- Original Article
- Open Access
An assessment of preserved DNA in decomposed biological materials by using forensic DNA profiling
Egyptian Journal of Forensic Sciences volume 9, Article number: 46 (2019)
DNA profiling for the victim identification in several forensic situations is mostly challenging due to a high degree of degradation or due to a high level of intermingling of remains. There are many intrinsic and extrinsic factors involved in the postmortem decay of tissues. Forensic DNA analysts come across a variety of samples ranging from stain samples to visceral material to bone or teeth. The amount and quality of DNA recovery are highly variable/challenging in dealing such forensic evidence.
Material and methods
In the present study, two different types of postmortem tissues (brain and prostate/uterus) along with teeth of 20 naturally decomposed human bodies were analysed. DNA extraction has been performed using the phenol-chloroform extraction method. Further, the extracted samples have been subjected for quantitative analysis using RT-PCR. Samples were amplified using the PowerPlex® 21(PP 21) multiplex system and were genotyped using capillary electrophoresis in 3500XL Genetic Analyzer.
A perfect short tandem repeat (STR) profile has been generated from all the teeth samples. In most of the cases, brain tissue samples also provided an optimal profile. In contrast, prostate tissue samples gave partial amplification at almost all the samples. These findings were further evaluated by DNA profile quality measures for the studied samples.
The present study may provide a platform to effectively evaluate forensic samples that contain small or degraded DNA template. The multiplex autosomal STR loci PP 21 system used in the study is efficient enough for typing such degraded samples with high sensitivity and discrimination power.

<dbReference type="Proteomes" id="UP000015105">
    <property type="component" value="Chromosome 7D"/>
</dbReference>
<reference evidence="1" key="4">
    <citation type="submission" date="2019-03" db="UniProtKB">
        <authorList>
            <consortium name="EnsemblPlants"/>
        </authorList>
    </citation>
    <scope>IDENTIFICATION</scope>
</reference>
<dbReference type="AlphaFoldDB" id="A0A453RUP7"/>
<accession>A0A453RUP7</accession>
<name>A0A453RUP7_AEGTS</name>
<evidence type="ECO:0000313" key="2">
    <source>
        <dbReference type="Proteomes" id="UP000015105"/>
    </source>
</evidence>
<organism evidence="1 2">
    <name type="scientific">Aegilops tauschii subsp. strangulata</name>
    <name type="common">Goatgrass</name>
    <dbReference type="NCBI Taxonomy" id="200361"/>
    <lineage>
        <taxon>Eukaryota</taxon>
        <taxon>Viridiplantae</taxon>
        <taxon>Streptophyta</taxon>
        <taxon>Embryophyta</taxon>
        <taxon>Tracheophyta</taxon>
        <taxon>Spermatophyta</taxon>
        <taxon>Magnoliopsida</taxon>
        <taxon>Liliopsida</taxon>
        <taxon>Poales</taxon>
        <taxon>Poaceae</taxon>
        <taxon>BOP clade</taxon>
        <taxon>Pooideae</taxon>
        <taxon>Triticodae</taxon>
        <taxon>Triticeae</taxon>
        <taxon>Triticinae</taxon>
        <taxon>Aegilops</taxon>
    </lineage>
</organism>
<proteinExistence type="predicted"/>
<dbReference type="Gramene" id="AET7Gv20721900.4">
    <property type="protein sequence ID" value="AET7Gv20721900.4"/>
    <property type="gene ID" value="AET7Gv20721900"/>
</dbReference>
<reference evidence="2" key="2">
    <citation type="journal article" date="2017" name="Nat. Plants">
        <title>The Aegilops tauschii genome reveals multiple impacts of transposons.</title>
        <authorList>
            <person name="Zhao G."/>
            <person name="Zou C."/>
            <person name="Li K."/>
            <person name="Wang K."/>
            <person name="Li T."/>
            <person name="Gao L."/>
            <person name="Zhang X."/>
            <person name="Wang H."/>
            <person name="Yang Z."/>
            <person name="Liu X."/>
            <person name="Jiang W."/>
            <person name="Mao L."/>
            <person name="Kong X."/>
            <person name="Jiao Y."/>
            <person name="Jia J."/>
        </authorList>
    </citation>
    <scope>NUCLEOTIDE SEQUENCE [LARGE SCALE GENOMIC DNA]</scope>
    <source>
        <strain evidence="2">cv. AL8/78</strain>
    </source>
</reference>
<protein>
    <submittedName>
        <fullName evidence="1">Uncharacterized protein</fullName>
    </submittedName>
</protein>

Personal identification or establishing the identity of an individual is always a challenge for social and medico-legal purposes, especially in cases of natural mass disasters like floods, earthquakes, cases of fire deaths (Heinrich et al. 2009; Dumache et al. 2016), tsunamis, landslides and serious vehicular/train accidents; plane crashes (Hsu et al. 1999); and skeletal remains from mass graves (Prado et al. 1997; Johnston and Stephenson, 2016) or man-made disasters such as terrorist attacks; bomb blasts (Holland et al. 2003); and mass murders also lead to multiple fatalities. In such situations, it is difficult to establish an identity with high accuracy of individuals many a times. Various conventional forensic techniques like fingerprint analysis, anthropology, odontology, etc. have been in use for the identification of human remains. However, there are cases in which the recovered remains are not recognisable by using these conventional methods. Examinations on these material and cases often provide inconsistent and insufficient results due to a high level of commingling of skeletal remains or perhaps due to insufficient ante-mortem data (Gunby 1994). In these circumstances, forensic investigation of biological samples often requires the analysis of human DNA (Alonso et al. 2001). In these kinds of catastrophic events, DNA is expected to undergo a great degree of fragmentation due to natural process resulting from the exposure of the stain or tissue samples to the environment. The level of degradation may get influenced by light, humidity or elevated temperature. The growth of bacterial and fungal contaminations can also lead to physical, chemical and biochemical degradation of genomic DNA (Whitaker et al. 1995; Fondevila et al. 2008). There have been noteworthy advancements in DNA technology used to genotype such fragmented samples especially low DNA amplification and inhibitor tolerance.
The forensically important autosomal short tandem repeat (STR) loci are composed of tandemly repetitive sequences of DNA 2–6 base pairs in length. The regions containing the repeats are generally quite small and therefore undergo possible amplification by PCR (Lygo et al. 1994; Kimpton et al. 1994; Kimpton et al. 1996; Whitaker et al. 1995). Capillary electrophoresis-based DNA profiling using PCR with STR loci is the powerful and widely accepted method for human identification (Edwards et al. 1991, Budowle et al. 2001, Shrivastava et al. 2016).